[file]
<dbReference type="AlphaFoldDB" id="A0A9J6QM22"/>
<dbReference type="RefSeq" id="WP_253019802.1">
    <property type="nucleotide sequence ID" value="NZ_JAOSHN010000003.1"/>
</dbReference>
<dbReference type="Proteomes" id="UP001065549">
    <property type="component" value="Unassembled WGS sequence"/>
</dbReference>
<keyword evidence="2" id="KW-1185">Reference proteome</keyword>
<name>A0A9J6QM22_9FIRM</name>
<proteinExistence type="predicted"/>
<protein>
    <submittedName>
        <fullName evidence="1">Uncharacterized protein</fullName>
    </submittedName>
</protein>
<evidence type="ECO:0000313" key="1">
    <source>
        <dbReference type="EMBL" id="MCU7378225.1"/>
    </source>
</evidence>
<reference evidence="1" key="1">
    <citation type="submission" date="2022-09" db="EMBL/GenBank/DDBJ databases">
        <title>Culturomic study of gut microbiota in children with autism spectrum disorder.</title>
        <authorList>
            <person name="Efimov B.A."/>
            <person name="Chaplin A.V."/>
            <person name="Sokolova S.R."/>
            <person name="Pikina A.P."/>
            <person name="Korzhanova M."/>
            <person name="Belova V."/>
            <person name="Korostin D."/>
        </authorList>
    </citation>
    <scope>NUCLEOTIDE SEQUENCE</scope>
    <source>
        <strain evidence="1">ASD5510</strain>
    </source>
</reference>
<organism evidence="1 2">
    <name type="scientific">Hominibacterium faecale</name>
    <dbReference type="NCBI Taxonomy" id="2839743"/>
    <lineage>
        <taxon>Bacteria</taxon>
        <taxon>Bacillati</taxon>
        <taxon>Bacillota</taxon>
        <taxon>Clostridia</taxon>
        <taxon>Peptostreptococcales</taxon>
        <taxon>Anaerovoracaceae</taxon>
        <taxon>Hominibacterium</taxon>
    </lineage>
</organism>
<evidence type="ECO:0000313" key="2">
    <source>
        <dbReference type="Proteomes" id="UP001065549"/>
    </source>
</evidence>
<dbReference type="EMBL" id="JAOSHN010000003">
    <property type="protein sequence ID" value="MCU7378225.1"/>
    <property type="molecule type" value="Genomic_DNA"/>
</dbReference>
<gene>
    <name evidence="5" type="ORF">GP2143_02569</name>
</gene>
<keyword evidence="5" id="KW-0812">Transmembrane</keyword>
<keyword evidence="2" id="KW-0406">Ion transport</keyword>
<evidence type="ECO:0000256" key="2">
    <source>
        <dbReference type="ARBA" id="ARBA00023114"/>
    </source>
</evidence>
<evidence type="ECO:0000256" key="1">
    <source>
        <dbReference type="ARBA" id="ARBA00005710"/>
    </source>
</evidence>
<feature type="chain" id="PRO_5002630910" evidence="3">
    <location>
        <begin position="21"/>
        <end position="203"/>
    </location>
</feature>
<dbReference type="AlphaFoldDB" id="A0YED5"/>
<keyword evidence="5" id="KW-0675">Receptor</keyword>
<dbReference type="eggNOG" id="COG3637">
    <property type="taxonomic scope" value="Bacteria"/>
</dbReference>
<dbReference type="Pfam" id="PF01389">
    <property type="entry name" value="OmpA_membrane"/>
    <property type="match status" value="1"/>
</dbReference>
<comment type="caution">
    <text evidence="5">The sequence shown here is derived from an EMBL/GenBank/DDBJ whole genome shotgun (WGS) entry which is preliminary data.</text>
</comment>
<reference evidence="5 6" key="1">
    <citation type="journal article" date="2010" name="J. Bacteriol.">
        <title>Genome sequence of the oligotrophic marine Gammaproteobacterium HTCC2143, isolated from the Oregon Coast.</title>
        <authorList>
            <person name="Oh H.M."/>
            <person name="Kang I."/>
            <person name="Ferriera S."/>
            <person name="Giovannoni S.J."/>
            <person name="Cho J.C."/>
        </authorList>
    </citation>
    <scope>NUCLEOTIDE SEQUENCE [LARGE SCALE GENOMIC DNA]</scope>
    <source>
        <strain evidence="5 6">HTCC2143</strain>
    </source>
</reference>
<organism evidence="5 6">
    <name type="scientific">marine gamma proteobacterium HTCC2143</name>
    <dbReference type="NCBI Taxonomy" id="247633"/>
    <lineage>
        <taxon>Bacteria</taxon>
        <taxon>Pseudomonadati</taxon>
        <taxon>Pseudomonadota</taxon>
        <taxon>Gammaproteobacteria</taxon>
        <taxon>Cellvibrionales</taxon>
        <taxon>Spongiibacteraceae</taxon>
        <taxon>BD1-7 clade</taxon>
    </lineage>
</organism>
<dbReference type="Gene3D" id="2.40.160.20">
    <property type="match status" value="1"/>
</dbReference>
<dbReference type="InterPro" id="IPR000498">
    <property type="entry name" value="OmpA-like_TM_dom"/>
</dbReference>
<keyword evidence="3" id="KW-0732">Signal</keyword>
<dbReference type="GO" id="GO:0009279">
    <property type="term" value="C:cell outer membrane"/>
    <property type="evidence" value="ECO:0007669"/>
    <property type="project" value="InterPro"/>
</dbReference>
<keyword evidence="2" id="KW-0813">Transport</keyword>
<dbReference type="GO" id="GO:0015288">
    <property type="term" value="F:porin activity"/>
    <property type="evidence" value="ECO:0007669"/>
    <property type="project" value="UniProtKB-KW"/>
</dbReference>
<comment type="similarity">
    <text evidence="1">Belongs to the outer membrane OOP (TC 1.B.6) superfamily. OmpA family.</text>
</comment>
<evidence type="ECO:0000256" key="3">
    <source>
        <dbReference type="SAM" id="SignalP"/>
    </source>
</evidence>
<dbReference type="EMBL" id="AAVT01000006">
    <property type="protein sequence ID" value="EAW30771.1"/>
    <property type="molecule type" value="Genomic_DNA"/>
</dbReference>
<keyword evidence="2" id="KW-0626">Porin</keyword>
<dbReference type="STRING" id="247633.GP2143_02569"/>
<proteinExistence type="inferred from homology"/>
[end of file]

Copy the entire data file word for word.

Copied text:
<dbReference type="AlphaFoldDB" id="A0A9J6QM22"/>
<dbReference type="RefSeq" id="WP_253019802.1">
    <property type="nucleotide sequence ID" value="NZ_JAOSHN010000003.1"/>
</dbReference>
<dbReference type="Proteomes" id="UP001065549">
    <property type="component" value="Unassembled WGS sequence"/>
</dbReference>
<keyword evidence="2" id="KW-1185">Reference proteome</keyword>
<name>A0A9J6QM22_9FIRM</name>
<proteinExistence type="predicted"/>
<protein>
    <submittedName>
        <fullName evidence="1">Uncharacterized protein</fullName>
    </submittedName>
</protein>
<evidence type="ECO:0000313" key="1">
    <source>
        <dbReference type="EMBL" id="MCU7378225.1"/>
    </source>
</evidence>
<reference evidence="1" key="1">
    <citation type="submission" date="2022-09" db="EMBL/GenBank/DDBJ databases">
        <title>Culturomic study of gut microbiota in children with autism spectrum disorder.</title>
        <authorList>
            <person name="Efimov B.A."/>
            <person name="Chaplin A.V."/>
            <person name="Sokolova S.R."/>
            <person name="Pikina A.P."/>
            <person name="Korzhanova M."/>
            <person name="Belova V."/>
            <person name="Korostin D."/>
        </authorList>
    </citation>
    <scope>NUCLEOTIDE SEQUENCE</scope>
    <source>
        <strain evidence="1">ASD5510</strain>
    </source>
</reference>
<organism evidence="1 2">
    <name type="scientific">Hominibacterium faecale</name>
    <dbReference type="NCBI Taxonomy" id="2839743"/>
    <lineage>
        <taxon>Bacteria</taxon>
        <taxon>Bacillati</taxon>
        <taxon>Bacillota</taxon>
        <taxon>Clostridia</taxon>
        <taxon>Peptostreptococcales</taxon>
        <taxon>Anaerovoracaceae</taxon>
        <taxon>Hominibacterium</taxon>
    </lineage>
</organism>
<evidence type="ECO:0000313" key="2">
    <source>
        <dbReference type="Proteomes" id="UP001065549"/>
    </source>
</evidence>
<dbReference type="EMBL" id="JAOSHN010000003">
    <property type="protein sequence ID" value="MCU7378225.1"/>
    <property type="molecule type" value="Genomic_DNA"/>
</dbReference>
<gene>
    <name evidence="5" type="ORF">GP2143_02569</name>
</gene>
<keyword evidence="5" id="KW-0812">Transmembrane</keyword>
<keyword evidence="2" id="KW-0406">Ion transport</keyword>
<evidence type="ECO:0000256" key="2">
    <source>
        <dbReference type="ARBA" id="ARBA00023114"/>
    </source>
</evidence>
<evidence type="ECO:0000256" key="1">
    <source>
        <dbReference type="ARBA" id="ARBA00005710"/>
    </source>
</evidence>
<feature type="chain" id="PRO_5002630910" evidence="3">
    <location>
        <begin position="21"/>
        <end position="203"/>
    </location>
</feature>
<dbReference type="AlphaFoldDB" id="A0YED5"/>
<keyword evidence="5" id="KW-0675">Receptor</keyword>
<dbReference type="eggNOG" id="COG3637">
    <property type="taxonomic scope" value="Bacteria"/>
</dbReference>
<dbReference type="Pfam" id="PF01389">
    <property type="entry name" value="OmpA_membrane"/>
    <property type="match status" value="1"/>
</dbReference>
<comment type="caution">
    <text evidence="5">The sequence shown here is derived from an EMBL/GenBank/DDBJ whole genome shotgun (WGS) entry which is preliminary data.</text>
</comment>
<reference evidence="5 6" key="1">
    <citation type="journal article" date="2010" name="J. Bacteriol.">
        <title>Genome sequence of the oligotrophic marine Gammaproteobacterium HTCC2143, isolated from the Oregon Coast.</title>
        <authorList>
            <person name="Oh H.M."/>
            <person name="Kang I."/>
            <person name="Ferriera S."/>
            <person name="Giovannoni S.J."/>
            <person name="Cho J.C."/>
        </authorList>
    </citation>
    <scope>NUCLEOTIDE SEQUENCE [LARGE SCALE GENOMIC DNA]</scope>
    <source>
        <strain evidence="5 6">HTCC2143</strain>
    </source>
</reference>
<organism evidence="5 6">
    <name type="scientific">marine gamma proteobacterium HTCC2143</name>
    <dbReference type="NCBI Taxonomy" id="247633"/>
    <lineage>
        <taxon>Bacteria</taxon>
        <taxon>Pseudomonadati</taxon>
        <taxon>Pseudomonadota</taxon>
        <taxon>Gammaproteobacteria</taxon>
        <taxon>Cellvibrionales</taxon>
        <taxon>Spongiibacteraceae</taxon>
        <taxon>BD1-7 clade</taxon>
    </lineage>
</organism>
<dbReference type="Gene3D" id="2.40.160.20">
    <property type="match status" value="1"/>
</dbReference>
<dbReference type="InterPro" id="IPR000498">
    <property type="entry name" value="OmpA-like_TM_dom"/>
</dbReference>
<keyword evidence="3" id="KW-0732">Signal</keyword>
<dbReference type="GO" id="GO:0009279">
    <property type="term" value="C:cell outer membrane"/>
    <property type="evidence" value="ECO:0007669"/>
    <property type="project" value="InterPro"/>
</dbReference>
<keyword evidence="2" id="KW-0813">Transport</keyword>
<dbReference type="GO" id="GO:0015288">
    <property type="term" value="F:porin activity"/>
    <property type="evidence" value="ECO:0007669"/>
    <property type="project" value="UniProtKB-KW"/>
</dbReference>
<comment type="similarity">
    <text evidence="1">Belongs to the outer membrane OOP (TC 1.B.6) superfamily. OmpA family.</text>
</comment>
<evidence type="ECO:0000256" key="3">
    <source>
        <dbReference type="SAM" id="SignalP"/>
    </source>
</evidence>
<dbReference type="EMBL" id="AAVT01000006">
    <property type="protein sequence ID" value="EAW30771.1"/>
    <property type="molecule type" value="Genomic_DNA"/>
</dbReference>
<keyword evidence="2" id="KW-0626">Porin</keyword>
<dbReference type="STRING" id="247633.GP2143_02569"/>
<proteinExistence type="inferred from homology"/>